All risk is reputation risk.
…and that has implications for risk, communications, HR and marketing directors.
Isn’t it exciting when the business world gets a new topic to rally around? A topic of the moment is Reputation Risk. This one has actually been floating around for a few years now but has gained momentum recently as a number of high profile organisations have suffered massive reputational issues that have arisen from what have been described as non-traditional or non-financial risks i.e. risks not traditionally monitored on a risk register. (A risk register is a risk management tool commonly used in risk management and compliance. It acts as a central repository for all risks identified by an organisation and, for each risk, includes information such as source, nature, treatment option, existing counter-measures, recommended counter-measures and so on.)
Additionally, there has been a rise in insurers selling Reputation Risk policies. This immediately poses the question; can you actually insure a reputation? The answer is, of course, no! Not least because a reputation is an intangible, moving and entirely subjective thing, but also – and despite the best efforts of some – you cannot put a reliable monetary value on a reputation.
So what these insurance policies do is pay out if a company suffers an event which is deemed to be damaging to its reputation. The insurance essentially covers the cost of a crisis response and recovery, which is very much about a communications response. For example, in the event that a company suffers a product recall, the reputation risk insurance would cover a crisis communications response in order to help mitigate the impact on the company’s reputation. It would not cover the costs of the product recall itself or any resulting loss of earnings. So to be clear, the insurance is not paying out for the loss of company earnings or value (such as a share price dip) following a negative event, it’s paying out to help organisations manage the crisis during and following the event, thereby, but not directly, hoping to protect that share price.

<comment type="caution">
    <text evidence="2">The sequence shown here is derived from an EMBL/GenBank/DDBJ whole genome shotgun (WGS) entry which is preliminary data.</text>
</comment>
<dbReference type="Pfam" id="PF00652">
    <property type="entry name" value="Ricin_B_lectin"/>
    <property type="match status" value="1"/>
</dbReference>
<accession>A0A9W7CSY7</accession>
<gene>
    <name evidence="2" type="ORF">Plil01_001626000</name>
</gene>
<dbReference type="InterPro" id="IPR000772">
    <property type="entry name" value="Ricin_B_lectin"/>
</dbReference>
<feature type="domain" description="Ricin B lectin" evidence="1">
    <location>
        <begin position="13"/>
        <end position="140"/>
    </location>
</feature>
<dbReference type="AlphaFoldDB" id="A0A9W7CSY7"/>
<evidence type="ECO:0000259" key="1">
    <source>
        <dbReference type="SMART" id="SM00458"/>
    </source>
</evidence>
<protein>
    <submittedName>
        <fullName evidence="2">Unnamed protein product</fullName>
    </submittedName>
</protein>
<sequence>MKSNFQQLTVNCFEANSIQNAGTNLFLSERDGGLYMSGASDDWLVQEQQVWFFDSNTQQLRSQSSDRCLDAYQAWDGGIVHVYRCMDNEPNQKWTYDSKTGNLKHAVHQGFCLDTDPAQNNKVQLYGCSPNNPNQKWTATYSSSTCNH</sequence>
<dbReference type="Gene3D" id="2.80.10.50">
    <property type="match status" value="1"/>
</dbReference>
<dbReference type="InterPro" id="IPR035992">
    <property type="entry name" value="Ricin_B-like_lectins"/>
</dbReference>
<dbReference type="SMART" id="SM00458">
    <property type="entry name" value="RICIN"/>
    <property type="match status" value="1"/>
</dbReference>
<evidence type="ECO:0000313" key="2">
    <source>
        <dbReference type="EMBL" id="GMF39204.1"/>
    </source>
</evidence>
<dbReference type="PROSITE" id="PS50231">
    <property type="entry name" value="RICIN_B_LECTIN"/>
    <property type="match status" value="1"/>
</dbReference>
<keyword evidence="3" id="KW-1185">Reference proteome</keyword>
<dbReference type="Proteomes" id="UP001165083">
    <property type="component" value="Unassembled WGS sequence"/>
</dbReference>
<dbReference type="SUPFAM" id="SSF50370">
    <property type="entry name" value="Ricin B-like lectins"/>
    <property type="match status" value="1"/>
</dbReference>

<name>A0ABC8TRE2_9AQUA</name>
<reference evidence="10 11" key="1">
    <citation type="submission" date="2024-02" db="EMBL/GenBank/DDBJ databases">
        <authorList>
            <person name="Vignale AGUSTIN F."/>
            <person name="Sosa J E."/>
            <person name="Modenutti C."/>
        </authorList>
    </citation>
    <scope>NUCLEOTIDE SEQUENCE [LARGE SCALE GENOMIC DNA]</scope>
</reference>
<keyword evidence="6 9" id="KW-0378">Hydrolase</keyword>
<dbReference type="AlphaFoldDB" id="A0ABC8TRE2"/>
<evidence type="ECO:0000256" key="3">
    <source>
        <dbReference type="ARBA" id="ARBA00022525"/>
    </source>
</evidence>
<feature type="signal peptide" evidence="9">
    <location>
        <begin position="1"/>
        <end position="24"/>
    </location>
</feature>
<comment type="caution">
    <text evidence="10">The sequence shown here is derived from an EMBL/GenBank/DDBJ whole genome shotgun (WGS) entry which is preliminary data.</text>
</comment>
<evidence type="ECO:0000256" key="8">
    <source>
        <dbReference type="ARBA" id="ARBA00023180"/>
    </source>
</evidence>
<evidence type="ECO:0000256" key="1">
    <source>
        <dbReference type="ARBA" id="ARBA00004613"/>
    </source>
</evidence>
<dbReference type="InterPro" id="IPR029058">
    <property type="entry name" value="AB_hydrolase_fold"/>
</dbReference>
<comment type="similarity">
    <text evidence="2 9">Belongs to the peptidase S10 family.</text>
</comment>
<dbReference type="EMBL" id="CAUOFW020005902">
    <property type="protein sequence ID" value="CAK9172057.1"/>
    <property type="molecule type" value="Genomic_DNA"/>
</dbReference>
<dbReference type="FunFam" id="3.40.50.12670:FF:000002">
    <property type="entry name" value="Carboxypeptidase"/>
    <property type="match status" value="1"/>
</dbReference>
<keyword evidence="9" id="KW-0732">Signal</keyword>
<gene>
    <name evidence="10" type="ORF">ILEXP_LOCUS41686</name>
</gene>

All of these events and developments have resulted in a buzz in both reputation and risk circles where many organisations are now considering reputation risk management almost as a separate consideration to traditional risk management.
But what is a reputation risk?
Way back in 2007, Roger Chapman, writing in Security Management News, described reputation risk as “the current or prospective risk to earnings arising from the perception of the image of the company by clients, counterparties, shareholders or regulators”. So he linked shifting perceptions of a company with an impact on earnings.
And in the same year, Professor Michael Power wrote in his book ‘Organised Uncertainty’ that “reputational risk management is not simply a sub-area of risk management. It is the defining project of risk management itself”.
In other words, all risk is reputation risk. Which is obvious when you think about it, because any negative event – whether a tangible event that sits on a traditional risk register, or something less tangible such as bad behaviour of the CEO (for instance) – leads to damage to reputation which makes it difficult to do business and ultimately has an affect on earnings.
What is interesting about these events that are considered ‘non-traditional’ or ‘non-financial’ risks, is that they are almost exclusively linked to the behaviour of employees or, to a lesser degree, close partners of the company in question.
Indeed, some excellent research by EY found that one of the biggest risks to the reputations of banks is the ‘rogue employee’. We’ve also seen the reputations of major organisations called in to question because of the behaviour of the CEO. Examples such as Co-op Bank and FIFA are two obvious cases.
The behaviour of just one employee can now have a huge impact on the reputation of a company, and indeed, its very freedom to operate.
So what are the implications for organisations looking manage reputation risk?
The risk manager who has traditionally sat in compliance with a reporting line to the CFO now needs to be satisfied that the organisation has effective procedures in place for ensuring staff – from the leadership through to the most distant link in the supply chain – are fully aligned with company values and strategy and that they each understand how this applies to their role and responsibilities.
The challenge here is that managing this type of risk (like managing reputation) cannot be done in a silo. The risk manager now needs to be sitting with the HR Director and indeed the Corporate Comms and Public Affairs Director on what has been described by some organisations, such as IHG, who are applying best practice in this area, as a Reputation and Risk Council.
It’s another example of the new business model required to operate successfully in the 21st Century, where silos are broken down and replaced with greater cross-functional collaboration in both strategic planning and operations management.
On the face of it, the implications can look huge, but it actually just comes down to effective internal communications and collaboration across functions.